Everyone in Lab5e are developers, and as such, we tend to want to improve our everyday task as much as possible. VSCode is Lab5e's code editor of choice due to its extensibility and well-thought-out language server, which got us thinking. Can we take advantage of the flexibility of VSCode and integrate Span into it?
VS "Extension" Code
One of the most prevalent features of VSCode is its extensibility. You can find support for pretty much any language due to their amazing language-server implementation, which allows for any programming language to be installed as an extension. However, that's not the only thing the extensions can do.
VSCode allows for extensions to be a myriad of things, and extensions ranging from custom debuggers to different themes are available, for free, as downloads directly in the editor. They also encourage anyone to create their own extension. All you need is a Microsoft account and some knowledge of TypeScript and you are ready to create your extension.
When developing your extension, you have a couple of options in how you want to go about creating the core of your extension. You can either create a Webview, which acts as a browser window inside VSCode. Here you can load your HTML/CSS/JS and run pretty much any kind of web app that you would expect to find on a normal web page. The other approach is to integrate into the "native" VSCode application, using their extensive APIs such as the Tree View API and friends. This allows for smoother integration and feels much more like a "part of" the editor itself.
And that's exactly what we did.
Bringing Span to the editor
Span is our IoT platform that ensures safe and secure connectivity to IoT devices. One of its main goals was to simplify how long it takes to get started experimenting with IoT. It solves this by simplifying onboarding and removing the often very long time to market. It has a self-service frontend that can set up and list all your collections and devices as you please. While easy to use, there were a couple of things we noticed. As we are avid users of our own platform, it became clear that certain actions depended a lot on the UI and copying data.
As an example; to make an IoT device work and be able to connect to the network, you need to register your IMEI and IMSI in our platform. These are crucial values to be able to identify your IoT device, and you need those values in your code both when developing as well as debugging. Wouldn't it be nice if we could just... access those values right beside the code?
To debug when your device is sending data, you need to either go to the UI and watch a live stream of the data or hook up one of the many outputs of span. While still workable, wouldn't it be nice to have a live stream of that directly in your editor?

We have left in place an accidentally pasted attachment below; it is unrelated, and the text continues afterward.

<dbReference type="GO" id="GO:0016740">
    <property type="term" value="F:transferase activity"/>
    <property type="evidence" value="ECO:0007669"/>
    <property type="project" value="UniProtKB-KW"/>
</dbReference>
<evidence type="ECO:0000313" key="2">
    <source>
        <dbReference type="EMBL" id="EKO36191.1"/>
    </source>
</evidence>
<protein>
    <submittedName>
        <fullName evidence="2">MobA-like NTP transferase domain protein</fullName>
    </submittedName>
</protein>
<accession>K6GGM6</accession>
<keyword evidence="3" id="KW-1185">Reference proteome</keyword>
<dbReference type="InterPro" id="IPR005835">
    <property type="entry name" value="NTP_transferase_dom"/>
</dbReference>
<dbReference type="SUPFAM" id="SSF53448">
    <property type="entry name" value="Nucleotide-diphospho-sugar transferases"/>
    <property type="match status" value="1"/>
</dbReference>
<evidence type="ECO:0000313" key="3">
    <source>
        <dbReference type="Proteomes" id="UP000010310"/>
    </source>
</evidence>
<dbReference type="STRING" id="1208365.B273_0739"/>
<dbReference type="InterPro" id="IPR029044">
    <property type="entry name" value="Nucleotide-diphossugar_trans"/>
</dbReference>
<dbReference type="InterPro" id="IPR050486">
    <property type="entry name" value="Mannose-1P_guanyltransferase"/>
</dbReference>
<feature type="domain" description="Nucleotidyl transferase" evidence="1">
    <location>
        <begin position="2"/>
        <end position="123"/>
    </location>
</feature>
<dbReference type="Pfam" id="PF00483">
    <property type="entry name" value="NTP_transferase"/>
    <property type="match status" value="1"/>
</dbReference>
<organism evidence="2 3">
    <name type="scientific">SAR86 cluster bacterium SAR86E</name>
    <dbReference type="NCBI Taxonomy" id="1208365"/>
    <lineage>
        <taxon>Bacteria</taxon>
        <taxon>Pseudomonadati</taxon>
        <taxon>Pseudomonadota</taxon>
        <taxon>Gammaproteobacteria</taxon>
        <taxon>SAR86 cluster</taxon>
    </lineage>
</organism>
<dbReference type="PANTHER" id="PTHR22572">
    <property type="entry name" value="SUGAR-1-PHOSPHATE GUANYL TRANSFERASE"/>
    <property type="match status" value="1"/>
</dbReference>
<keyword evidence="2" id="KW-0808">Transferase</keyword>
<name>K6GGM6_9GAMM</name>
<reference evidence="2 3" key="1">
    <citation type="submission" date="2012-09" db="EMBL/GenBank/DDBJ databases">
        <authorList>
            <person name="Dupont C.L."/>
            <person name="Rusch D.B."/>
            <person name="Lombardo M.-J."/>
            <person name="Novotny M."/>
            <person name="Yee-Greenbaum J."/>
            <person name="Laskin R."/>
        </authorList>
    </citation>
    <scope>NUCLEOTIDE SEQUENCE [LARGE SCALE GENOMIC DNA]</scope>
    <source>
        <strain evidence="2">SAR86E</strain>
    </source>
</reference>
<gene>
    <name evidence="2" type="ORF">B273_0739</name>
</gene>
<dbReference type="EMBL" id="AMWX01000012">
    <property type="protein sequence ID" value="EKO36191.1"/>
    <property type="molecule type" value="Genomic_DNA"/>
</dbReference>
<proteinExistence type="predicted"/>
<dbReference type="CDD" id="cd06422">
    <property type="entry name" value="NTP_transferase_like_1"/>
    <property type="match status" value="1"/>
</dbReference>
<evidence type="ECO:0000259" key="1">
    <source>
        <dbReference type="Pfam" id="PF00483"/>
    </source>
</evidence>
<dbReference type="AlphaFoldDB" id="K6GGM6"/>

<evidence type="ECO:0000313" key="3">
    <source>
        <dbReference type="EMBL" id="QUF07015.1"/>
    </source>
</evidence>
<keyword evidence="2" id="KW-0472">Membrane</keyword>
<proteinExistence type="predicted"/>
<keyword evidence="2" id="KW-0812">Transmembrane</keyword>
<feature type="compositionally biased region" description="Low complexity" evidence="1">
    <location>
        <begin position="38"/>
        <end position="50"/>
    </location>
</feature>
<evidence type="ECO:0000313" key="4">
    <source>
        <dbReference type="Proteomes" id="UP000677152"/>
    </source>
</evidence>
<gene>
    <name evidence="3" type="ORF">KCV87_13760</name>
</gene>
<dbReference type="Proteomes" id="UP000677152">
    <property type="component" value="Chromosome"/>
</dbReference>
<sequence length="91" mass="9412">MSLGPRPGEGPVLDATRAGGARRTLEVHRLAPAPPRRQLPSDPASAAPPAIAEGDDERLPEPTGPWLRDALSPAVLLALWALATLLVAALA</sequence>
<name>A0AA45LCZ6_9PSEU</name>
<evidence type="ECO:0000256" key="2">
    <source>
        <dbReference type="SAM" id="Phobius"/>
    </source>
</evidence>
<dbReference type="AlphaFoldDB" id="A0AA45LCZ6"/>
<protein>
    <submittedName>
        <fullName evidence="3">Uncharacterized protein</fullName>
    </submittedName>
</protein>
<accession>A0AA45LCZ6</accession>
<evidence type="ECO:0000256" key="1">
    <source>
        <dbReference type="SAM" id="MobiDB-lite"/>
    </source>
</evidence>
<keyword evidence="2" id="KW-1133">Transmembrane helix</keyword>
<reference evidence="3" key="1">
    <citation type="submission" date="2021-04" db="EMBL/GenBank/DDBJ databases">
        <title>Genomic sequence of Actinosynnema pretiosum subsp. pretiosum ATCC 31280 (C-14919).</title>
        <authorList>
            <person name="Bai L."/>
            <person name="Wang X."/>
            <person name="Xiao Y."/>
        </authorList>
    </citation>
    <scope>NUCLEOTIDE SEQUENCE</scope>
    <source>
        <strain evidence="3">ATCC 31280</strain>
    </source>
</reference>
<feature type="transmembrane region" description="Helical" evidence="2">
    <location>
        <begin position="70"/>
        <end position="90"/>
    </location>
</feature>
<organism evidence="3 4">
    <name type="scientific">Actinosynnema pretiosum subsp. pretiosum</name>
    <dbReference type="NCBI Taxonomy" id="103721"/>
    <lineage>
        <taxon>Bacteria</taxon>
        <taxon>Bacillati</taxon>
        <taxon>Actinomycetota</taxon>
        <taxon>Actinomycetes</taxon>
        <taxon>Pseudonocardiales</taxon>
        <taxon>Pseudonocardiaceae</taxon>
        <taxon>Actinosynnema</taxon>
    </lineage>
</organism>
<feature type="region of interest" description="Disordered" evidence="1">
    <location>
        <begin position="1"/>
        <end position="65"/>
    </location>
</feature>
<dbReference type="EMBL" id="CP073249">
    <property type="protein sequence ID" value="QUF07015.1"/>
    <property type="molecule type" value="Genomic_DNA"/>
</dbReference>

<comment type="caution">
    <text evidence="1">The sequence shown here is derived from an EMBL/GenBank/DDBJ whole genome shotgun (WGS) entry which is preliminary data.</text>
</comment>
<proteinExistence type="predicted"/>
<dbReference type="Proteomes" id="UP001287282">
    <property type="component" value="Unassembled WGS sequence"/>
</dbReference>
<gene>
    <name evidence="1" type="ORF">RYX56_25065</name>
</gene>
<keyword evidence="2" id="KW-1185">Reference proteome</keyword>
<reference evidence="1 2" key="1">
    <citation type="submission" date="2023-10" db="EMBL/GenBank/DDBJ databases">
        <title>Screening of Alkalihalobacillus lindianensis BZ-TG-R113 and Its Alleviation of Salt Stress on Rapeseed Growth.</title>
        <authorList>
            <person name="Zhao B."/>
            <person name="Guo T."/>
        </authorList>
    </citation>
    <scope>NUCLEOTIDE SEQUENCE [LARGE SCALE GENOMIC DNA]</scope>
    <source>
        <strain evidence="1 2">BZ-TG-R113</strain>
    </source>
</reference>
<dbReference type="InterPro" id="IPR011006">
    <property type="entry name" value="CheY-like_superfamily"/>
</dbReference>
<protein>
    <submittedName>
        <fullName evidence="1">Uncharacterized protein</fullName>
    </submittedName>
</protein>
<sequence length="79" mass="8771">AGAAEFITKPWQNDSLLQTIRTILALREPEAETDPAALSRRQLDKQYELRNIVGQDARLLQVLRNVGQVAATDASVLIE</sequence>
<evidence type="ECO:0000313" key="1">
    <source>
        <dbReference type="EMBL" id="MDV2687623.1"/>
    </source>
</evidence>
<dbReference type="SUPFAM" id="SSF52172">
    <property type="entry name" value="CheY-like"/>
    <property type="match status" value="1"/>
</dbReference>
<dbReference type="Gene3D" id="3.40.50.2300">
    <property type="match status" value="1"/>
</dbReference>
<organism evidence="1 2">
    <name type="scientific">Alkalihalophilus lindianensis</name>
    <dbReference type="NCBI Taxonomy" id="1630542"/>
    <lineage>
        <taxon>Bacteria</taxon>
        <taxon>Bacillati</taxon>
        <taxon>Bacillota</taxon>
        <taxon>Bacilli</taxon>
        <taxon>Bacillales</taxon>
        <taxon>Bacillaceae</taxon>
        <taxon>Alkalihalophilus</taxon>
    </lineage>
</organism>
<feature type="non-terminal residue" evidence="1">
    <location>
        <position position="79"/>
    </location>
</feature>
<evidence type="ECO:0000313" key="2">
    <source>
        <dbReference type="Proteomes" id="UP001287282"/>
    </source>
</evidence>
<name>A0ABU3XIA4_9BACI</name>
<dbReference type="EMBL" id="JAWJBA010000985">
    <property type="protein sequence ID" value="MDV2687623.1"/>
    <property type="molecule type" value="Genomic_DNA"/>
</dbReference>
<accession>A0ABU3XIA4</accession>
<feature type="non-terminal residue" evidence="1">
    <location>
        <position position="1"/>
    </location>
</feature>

And those pesky AT commands. We're stuck with them, but remembering what each command does, and when to use them, can be troublesome. What was it to get an IMEI out of the modem?
AT+CIMI? Or was it
AT+ICMI? All you have to do now with the span-vscode-extension installed is simply
and all the available alternatives should show in a dropdown menu. The alternatives are also file type sensitive, meaning if you're in a
C-file you can get
C specific code examples and snippets.
Having all these features being available in your editor saves a lot of time spent searching for information. And that's what this extension is all about, reducing and removing everyday friction for the developer and integrator.
Get started quickly
To get people to use the extension, it needs to both solve actual issues and be easy to install and use. Luckily for us, the team which runs VSCode knows what they are doing. It's a simple job to set up an organization and extension starter and build whatever you feel like building. After you go through some simple hoops, you are ready to publish your extension.
And a few minutes later, the extension is available in the VSCode search and ready to be installed.
After clicking install, the next step is to make it easy to get started using the extension. Span has always been developer first, meaning our priority was making APIs available for anyone who uses the platform. That's why we have API tokens directly available in the UI, where you can create personal API tokens to be used towards the API.
Now we only need to feed the API token to the VSCode-extension.
Create your API token
To get started on creating your API token, go to the Span API token overview and click Create API token. You will then be taken to a create screen asking you about the details of your API token. To be able to list all the resources in the extension you need admin access, but keep the token read-only for now.
After creating your API token you can access it in the UI and copy it.
(And no, that token does not exist anymore)
Configuring the VSCode extension
Now for the fun part. Having copied your API token, you can now click the extension logo in the left menu, and click the "Configure API" button in VSCode. You then get the choice to either bootstrap a
.span-file in the local workspace or your home directory. And... that's it. The extension will then use the API token for all consecutive API calls towards Span.
You should now see all your collections on the left-hand dock under "Span Explorer", and be able to expand the collections and right-click the devices to interact with them as shown above.
NOTE: If you choose your home directory you need to click the refresh button on the top right after you save your token.
(This token doesn't exist anymore either)
To the future and beyond
We want to start simple and catch the low-hanging fruits first. That being said, we have some crazy ideas (that might just work) which can reduce your time getting up and running even further. So stay tuned and pop on by our Slack channel channel if you want to join us for a chat or give some input on both Span or it's newly created extension (span-vscode)